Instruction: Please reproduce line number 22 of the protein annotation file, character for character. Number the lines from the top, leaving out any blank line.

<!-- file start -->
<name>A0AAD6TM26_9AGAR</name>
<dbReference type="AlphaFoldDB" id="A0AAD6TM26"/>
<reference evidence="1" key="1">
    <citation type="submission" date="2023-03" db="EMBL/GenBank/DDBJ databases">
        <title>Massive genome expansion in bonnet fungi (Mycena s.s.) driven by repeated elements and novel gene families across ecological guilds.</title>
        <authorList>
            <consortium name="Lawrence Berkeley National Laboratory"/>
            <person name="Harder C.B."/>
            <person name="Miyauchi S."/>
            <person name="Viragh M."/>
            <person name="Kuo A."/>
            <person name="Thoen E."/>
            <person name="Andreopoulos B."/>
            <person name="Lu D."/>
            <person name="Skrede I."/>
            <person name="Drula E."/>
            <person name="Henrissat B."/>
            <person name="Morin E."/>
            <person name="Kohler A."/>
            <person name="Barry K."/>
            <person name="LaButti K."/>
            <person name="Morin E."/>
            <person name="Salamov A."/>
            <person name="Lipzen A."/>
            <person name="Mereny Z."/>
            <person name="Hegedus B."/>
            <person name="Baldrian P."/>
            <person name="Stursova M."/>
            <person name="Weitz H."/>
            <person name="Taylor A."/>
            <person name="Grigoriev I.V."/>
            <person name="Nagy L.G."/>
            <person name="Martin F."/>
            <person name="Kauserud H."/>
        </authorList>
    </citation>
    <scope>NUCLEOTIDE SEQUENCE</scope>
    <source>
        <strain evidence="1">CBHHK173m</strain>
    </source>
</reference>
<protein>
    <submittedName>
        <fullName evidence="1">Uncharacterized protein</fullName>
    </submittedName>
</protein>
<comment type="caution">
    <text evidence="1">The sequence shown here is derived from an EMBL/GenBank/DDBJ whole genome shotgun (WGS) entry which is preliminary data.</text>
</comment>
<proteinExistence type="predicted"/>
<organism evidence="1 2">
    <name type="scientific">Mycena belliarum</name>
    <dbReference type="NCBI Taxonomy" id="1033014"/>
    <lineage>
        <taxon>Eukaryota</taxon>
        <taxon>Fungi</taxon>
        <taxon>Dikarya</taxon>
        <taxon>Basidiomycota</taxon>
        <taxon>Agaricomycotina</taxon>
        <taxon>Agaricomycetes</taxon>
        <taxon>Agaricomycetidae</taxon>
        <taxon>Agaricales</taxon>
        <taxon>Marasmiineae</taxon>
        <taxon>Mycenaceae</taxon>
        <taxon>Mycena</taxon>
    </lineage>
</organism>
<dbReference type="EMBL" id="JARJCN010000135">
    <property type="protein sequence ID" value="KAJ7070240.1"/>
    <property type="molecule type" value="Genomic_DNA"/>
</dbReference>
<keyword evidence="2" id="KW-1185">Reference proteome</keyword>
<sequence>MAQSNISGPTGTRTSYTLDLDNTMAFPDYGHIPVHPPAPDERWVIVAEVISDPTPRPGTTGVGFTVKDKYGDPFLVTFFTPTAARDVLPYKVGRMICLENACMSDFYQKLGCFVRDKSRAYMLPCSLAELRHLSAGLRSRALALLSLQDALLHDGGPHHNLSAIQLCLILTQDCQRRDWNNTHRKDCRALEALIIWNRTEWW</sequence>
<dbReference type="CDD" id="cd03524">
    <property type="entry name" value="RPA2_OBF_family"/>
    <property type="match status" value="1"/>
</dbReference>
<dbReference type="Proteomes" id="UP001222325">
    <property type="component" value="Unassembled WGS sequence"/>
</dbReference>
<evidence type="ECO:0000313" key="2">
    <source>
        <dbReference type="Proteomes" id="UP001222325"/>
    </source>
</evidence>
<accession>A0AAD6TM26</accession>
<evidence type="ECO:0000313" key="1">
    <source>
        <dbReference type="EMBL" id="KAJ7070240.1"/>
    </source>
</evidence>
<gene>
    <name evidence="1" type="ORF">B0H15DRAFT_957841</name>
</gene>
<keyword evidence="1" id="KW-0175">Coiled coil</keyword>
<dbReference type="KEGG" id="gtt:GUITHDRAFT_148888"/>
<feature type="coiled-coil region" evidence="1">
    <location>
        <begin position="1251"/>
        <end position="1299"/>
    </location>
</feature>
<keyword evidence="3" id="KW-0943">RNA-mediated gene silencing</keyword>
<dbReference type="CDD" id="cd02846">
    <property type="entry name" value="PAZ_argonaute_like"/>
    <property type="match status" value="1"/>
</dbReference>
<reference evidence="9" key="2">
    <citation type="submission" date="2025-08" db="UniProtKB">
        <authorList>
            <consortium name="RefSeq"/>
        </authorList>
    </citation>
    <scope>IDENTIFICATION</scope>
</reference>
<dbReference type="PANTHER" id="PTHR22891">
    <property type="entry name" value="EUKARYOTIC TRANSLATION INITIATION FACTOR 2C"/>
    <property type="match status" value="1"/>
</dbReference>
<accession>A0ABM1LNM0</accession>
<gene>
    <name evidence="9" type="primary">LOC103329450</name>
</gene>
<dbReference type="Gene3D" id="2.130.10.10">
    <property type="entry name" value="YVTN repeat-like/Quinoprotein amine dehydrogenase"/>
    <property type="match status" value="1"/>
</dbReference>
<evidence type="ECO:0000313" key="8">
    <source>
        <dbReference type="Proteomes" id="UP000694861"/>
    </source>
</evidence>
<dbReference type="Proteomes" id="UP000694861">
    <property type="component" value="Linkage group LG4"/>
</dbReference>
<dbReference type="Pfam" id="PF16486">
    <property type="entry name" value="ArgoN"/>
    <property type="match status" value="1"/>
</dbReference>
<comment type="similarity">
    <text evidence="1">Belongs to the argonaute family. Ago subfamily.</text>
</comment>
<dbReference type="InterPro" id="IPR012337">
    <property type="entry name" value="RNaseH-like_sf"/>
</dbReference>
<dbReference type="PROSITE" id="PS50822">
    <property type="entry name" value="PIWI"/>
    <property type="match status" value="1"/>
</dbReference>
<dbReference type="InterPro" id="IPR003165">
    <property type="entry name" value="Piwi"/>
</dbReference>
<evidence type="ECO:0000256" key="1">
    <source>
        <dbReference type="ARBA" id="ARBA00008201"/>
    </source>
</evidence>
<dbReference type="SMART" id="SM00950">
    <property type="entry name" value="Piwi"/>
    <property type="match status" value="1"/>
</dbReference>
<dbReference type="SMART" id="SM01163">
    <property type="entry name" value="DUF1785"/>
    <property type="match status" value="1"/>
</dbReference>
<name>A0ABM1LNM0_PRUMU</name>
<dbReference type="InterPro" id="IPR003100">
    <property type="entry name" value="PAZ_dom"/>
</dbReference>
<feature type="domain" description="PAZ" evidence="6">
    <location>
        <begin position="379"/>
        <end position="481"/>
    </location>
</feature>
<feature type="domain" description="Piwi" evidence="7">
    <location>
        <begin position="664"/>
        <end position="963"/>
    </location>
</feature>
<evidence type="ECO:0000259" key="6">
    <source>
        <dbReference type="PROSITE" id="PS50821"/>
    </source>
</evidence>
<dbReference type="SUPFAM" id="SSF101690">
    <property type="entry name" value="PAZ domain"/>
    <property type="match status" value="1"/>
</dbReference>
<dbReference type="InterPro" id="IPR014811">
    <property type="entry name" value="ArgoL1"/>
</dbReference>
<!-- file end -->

            <person name="Morin E."/>